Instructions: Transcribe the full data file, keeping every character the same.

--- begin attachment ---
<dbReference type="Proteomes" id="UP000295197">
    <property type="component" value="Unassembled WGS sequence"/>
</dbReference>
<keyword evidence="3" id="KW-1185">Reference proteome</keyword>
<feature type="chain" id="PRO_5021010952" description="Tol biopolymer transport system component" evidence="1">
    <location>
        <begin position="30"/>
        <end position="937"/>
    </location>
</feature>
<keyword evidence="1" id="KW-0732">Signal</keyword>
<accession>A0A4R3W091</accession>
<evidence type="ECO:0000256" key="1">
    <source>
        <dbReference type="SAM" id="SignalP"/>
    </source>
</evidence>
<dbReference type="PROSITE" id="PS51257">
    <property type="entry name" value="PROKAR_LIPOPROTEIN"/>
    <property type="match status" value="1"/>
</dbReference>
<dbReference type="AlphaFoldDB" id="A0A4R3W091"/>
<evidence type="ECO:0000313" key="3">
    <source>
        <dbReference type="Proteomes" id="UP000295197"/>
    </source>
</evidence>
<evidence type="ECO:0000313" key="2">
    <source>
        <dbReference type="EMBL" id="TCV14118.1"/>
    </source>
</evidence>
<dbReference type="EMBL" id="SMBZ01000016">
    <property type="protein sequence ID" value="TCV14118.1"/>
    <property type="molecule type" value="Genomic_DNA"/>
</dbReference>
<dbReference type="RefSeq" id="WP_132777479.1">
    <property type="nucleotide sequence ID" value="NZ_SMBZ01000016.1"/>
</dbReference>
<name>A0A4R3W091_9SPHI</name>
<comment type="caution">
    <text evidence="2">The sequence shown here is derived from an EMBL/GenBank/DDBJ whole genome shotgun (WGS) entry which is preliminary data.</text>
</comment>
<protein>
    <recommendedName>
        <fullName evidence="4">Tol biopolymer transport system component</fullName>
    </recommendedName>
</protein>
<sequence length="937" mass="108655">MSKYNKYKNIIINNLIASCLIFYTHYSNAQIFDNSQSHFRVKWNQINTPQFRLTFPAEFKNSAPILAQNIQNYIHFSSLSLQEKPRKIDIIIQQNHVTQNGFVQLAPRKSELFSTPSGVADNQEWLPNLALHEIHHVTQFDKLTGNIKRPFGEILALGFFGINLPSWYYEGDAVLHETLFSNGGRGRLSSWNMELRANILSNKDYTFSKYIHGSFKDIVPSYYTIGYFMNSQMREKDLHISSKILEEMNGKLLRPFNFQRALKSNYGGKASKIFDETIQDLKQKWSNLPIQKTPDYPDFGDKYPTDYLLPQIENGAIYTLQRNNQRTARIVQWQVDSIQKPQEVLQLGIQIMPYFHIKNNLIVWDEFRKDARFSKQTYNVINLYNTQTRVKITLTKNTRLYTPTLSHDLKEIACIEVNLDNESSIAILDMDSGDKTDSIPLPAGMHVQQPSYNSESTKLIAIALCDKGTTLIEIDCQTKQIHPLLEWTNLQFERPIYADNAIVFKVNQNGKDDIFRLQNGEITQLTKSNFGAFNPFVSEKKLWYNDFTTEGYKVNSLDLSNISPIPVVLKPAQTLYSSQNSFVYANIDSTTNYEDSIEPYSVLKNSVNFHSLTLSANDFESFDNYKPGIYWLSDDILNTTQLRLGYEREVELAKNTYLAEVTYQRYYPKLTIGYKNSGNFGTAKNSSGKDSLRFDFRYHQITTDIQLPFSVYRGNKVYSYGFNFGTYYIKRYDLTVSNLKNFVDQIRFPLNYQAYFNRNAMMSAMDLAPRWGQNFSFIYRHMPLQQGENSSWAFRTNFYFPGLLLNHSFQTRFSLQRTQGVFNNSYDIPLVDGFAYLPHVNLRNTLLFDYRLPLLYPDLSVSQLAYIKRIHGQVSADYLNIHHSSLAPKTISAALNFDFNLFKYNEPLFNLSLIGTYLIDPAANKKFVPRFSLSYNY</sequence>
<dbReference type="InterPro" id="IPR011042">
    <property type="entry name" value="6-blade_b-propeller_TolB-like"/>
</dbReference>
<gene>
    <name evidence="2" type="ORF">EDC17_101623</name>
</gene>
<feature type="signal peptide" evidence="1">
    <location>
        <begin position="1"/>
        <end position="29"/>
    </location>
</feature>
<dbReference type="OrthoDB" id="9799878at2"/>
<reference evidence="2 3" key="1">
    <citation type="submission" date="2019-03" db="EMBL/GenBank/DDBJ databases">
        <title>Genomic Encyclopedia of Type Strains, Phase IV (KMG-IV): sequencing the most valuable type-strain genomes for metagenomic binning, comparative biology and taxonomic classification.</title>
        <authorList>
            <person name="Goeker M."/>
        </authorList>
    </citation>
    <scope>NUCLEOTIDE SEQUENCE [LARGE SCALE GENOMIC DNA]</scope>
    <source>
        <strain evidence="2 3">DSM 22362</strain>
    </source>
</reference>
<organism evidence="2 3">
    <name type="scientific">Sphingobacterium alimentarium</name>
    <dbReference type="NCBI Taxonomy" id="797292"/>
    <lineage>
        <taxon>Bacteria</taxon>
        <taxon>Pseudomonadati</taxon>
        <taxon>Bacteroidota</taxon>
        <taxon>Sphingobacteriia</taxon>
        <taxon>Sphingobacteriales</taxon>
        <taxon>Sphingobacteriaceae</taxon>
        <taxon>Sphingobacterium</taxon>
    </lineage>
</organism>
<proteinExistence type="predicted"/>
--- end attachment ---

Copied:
<dbReference type="Proteomes" id="UP000295197">
    <property type="component" value="Unassembled WGS sequence"/>
</dbReference>
<keyword evidence="3" id="KW-1185">Reference proteome</keyword>
<feature type="chain" id="PRO_5021010952" description="Tol biopolymer transport system component" evidence="1">
    <location>
        <begin position="30"/>
        <end position="937"/>
    </location>
</feature>
<keyword evidence="1" id="KW-0732">Signal</keyword>
<accession>A0A4R3W091</accession>
<evidence type="ECO:0000256" key="1">
    <source>
        <dbReference type="SAM" id="SignalP"/>
    </source>
</evidence>
<dbReference type="PROSITE" id="PS51257">
    <property type="entry name" value="PROKAR_LIPOPROTEIN"/>
    <property type="match status" value="1"/>
</dbReference>
<dbReference type="AlphaFoldDB" id="A0A4R3W091"/>
<evidence type="ECO:0000313" key="3">
    <source>
        <dbReference type="Proteomes" id="UP000295197"/>
    </source>
</evidence>
<evidence type="ECO:0000313" key="2">
    <source>
        <dbReference type="EMBL" id="TCV14118.1"/>
    </source>
</evidence>
<dbReference type="EMBL" id="SMBZ01000016">
    <property type="protein sequence ID" value="TCV14118.1"/>
    <property type="molecule type" value="Genomic_DNA"/>
</dbReference>
<dbReference type="RefSeq" id="WP_132777479.1">
    <property type="nucleotide sequence ID" value="NZ_SMBZ01000016.1"/>
</dbReference>
<name>A0A4R3W091_9SPHI</name>
<comment type="caution">
    <text evidence="2">The sequence shown here is derived from an EMBL/GenBank/DDBJ whole genome shotgun (WGS) entry which is preliminary data.</text>
</comment>
<protein>
    <recommendedName>
        <fullName evidence="4">Tol biopolymer transport system component</fullName>
    </recommendedName>
</protein>
<sequence length="937" mass="108655">MSKYNKYKNIIINNLIASCLIFYTHYSNAQIFDNSQSHFRVKWNQINTPQFRLTFPAEFKNSAPILAQNIQNYIHFSSLSLQEKPRKIDIIIQQNHVTQNGFVQLAPRKSELFSTPSGVADNQEWLPNLALHEIHHVTQFDKLTGNIKRPFGEILALGFFGINLPSWYYEGDAVLHETLFSNGGRGRLSSWNMELRANILSNKDYTFSKYIHGSFKDIVPSYYTIGYFMNSQMREKDLHISSKILEEMNGKLLRPFNFQRALKSNYGGKASKIFDETIQDLKQKWSNLPIQKTPDYPDFGDKYPTDYLLPQIENGAIYTLQRNNQRTARIVQWQVDSIQKPQEVLQLGIQIMPYFHIKNNLIVWDEFRKDARFSKQTYNVINLYNTQTRVKITLTKNTRLYTPTLSHDLKEIACIEVNLDNESSIAILDMDSGDKTDSIPLPAGMHVQQPSYNSESTKLIAIALCDKGTTLIEIDCQTKQIHPLLEWTNLQFERPIYADNAIVFKVNQNGKDDIFRLQNGEITQLTKSNFGAFNPFVSEKKLWYNDFTTEGYKVNSLDLSNISPIPVVLKPAQTLYSSQNSFVYANIDSTTNYEDSIEPYSVLKNSVNFHSLTLSANDFESFDNYKPGIYWLSDDILNTTQLRLGYEREVELAKNTYLAEVTYQRYYPKLTIGYKNSGNFGTAKNSSGKDSLRFDFRYHQITTDIQLPFSVYRGNKVYSYGFNFGTYYIKRYDLTVSNLKNFVDQIRFPLNYQAYFNRNAMMSAMDLAPRWGQNFSFIYRHMPLQQGENSSWAFRTNFYFPGLLLNHSFQTRFSLQRTQGVFNNSYDIPLVDGFAYLPHVNLRNTLLFDYRLPLLYPDLSVSQLAYIKRIHGQVSADYLNIHHSSLAPKTISAALNFDFNLFKYNEPLFNLSLIGTYLIDPAANKKFVPRFSLSYNY</sequence>
<dbReference type="InterPro" id="IPR011042">
    <property type="entry name" value="6-blade_b-propeller_TolB-like"/>
</dbReference>
<gene>
    <name evidence="2" type="ORF">EDC17_101623</name>
</gene>
<feature type="signal peptide" evidence="1">
    <location>
        <begin position="1"/>
        <end position="29"/>
    </location>
</feature>
<dbReference type="OrthoDB" id="9799878at2"/>
<reference evidence="2 3" key="1">
    <citation type="submission" date="2019-03" db="EMBL/GenBank/DDBJ databases">
        <title>Genomic Encyclopedia of Type Strains, Phase IV (KMG-IV): sequencing the most valuable type-strain genomes for metagenomic binning, comparative biology and taxonomic classification.</title>
        <authorList>
            <person name="Goeker M."/>
        </authorList>
    </citation>
    <scope>NUCLEOTIDE SEQUENCE [LARGE SCALE GENOMIC DNA]</scope>
    <source>
        <strain evidence="2 3">DSM 22362</strain>
    </source>
</reference>
<organism evidence="2 3">
    <name type="scientific">Sphingobacterium alimentarium</name>
    <dbReference type="NCBI Taxonomy" id="797292"/>
    <lineage>
        <taxon>Bacteria</taxon>
        <taxon>Pseudomonadati</taxon>
        <taxon>Bacteroidota</taxon>
        <taxon>Sphingobacteriia</taxon>
        <taxon>Sphingobacteriales</taxon>
        <taxon>Sphingobacteriaceae</taxon>
        <taxon>Sphingobacterium</taxon>
    </lineage>
</organism>
<proteinExistence type="predicted"/>